California’s Low Carbon Fuel Standard Rattles Drivers Association
Demand-side implications related to changes approved by the California Air Resources Board to the Low Carbon Fuel Standard may drive up the price of diesel in the state, according to Land Line Magazine, the publication of the Owner-Operator Independent Drivers Association (OOIDA).
The Low Carbon Fuel Standard is designed to work with California’s new Cap-and-Trade program and the upcoming Advanced Clean Car regulations. Its fuel standard is designed to reduce greenhouse gas emissions from transportation fuels 10 percent by the year 2020. Transportation accounts for 40 percent of California’s greenhouse gas emissions, CARB said.
OOIDA said trucks operated by interstate operators may end up purchasing their diesel fuel outside of California, while in-state fuel distributors digest their inclusion in the state’s emissions reducing legislation.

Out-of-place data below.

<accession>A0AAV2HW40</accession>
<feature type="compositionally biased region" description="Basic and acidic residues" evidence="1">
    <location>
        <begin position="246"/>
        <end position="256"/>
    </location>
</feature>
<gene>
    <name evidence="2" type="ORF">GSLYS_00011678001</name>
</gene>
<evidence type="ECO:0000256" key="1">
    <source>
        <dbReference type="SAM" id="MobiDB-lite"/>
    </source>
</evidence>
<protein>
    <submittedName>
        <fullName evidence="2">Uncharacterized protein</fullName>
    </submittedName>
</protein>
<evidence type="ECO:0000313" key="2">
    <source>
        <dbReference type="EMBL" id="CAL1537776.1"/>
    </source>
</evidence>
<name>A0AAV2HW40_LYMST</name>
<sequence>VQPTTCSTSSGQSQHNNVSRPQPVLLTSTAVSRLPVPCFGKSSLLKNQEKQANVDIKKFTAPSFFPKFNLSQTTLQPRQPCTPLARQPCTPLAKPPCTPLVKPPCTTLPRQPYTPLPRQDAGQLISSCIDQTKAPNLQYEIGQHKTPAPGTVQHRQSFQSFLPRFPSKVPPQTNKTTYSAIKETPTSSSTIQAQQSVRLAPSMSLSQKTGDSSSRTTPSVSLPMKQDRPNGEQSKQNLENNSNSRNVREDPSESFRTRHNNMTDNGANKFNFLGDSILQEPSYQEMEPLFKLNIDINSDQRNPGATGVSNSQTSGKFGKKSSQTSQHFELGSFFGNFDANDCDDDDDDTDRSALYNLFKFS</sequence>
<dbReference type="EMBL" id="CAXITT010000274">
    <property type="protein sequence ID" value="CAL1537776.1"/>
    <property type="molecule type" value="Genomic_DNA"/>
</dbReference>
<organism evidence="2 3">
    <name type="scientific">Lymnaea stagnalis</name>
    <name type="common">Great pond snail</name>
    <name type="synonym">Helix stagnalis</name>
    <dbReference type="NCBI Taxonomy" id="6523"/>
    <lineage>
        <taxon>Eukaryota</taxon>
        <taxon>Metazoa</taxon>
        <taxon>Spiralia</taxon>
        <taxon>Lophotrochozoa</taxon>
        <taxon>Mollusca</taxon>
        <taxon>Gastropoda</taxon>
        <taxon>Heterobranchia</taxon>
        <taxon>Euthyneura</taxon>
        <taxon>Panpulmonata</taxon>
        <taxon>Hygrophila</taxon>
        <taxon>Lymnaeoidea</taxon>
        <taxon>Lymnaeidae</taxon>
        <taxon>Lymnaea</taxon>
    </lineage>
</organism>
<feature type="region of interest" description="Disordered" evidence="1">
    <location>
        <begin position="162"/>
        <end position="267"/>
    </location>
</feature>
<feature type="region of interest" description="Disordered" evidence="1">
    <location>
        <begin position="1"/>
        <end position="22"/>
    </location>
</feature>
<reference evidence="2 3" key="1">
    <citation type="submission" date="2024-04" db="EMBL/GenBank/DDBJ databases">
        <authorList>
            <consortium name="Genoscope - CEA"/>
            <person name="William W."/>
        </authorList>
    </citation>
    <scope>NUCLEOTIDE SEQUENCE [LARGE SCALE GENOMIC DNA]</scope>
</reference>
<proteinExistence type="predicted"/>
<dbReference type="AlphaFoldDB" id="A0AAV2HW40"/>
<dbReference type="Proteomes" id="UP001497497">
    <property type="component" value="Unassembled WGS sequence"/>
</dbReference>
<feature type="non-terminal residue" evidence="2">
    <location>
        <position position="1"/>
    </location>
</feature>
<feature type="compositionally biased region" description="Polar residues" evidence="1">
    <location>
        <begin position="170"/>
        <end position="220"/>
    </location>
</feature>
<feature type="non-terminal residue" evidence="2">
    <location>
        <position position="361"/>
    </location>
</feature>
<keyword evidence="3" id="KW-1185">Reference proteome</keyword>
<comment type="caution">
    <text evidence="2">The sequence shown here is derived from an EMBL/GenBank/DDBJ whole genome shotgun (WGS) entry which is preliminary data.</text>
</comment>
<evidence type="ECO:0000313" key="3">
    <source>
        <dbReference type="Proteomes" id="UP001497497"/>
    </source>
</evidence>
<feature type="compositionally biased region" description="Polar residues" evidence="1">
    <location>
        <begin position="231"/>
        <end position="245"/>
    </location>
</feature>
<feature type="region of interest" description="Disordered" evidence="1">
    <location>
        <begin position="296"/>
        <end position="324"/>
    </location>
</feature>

A coalition of more than 30 business organizations, including the California Manufacturers and Technology Association, the California Chamber of Commerce, and the California Construction Trucking Association, signed onto a letter opposing the new standard, Land Line Magazine said.
Energy Manager News
- Two Studies Show the State of Energy Efficiency
- Phoenix Airport LED Project Moves Along
- Maine Businesses Shut Out of Power Program
- Stay Cool This Summer While Avoiding These Common Summer Pitfalls
- Coalition Seeks to Stop SCE&G’s Blank Check
- NARUC Releases DER Draft Rate Design Manual
- Behind the Meter Podcast: Pushing Sustainability, Efficiency with Green Leases
- The Tricky World of Portable Commercial Air Conditioners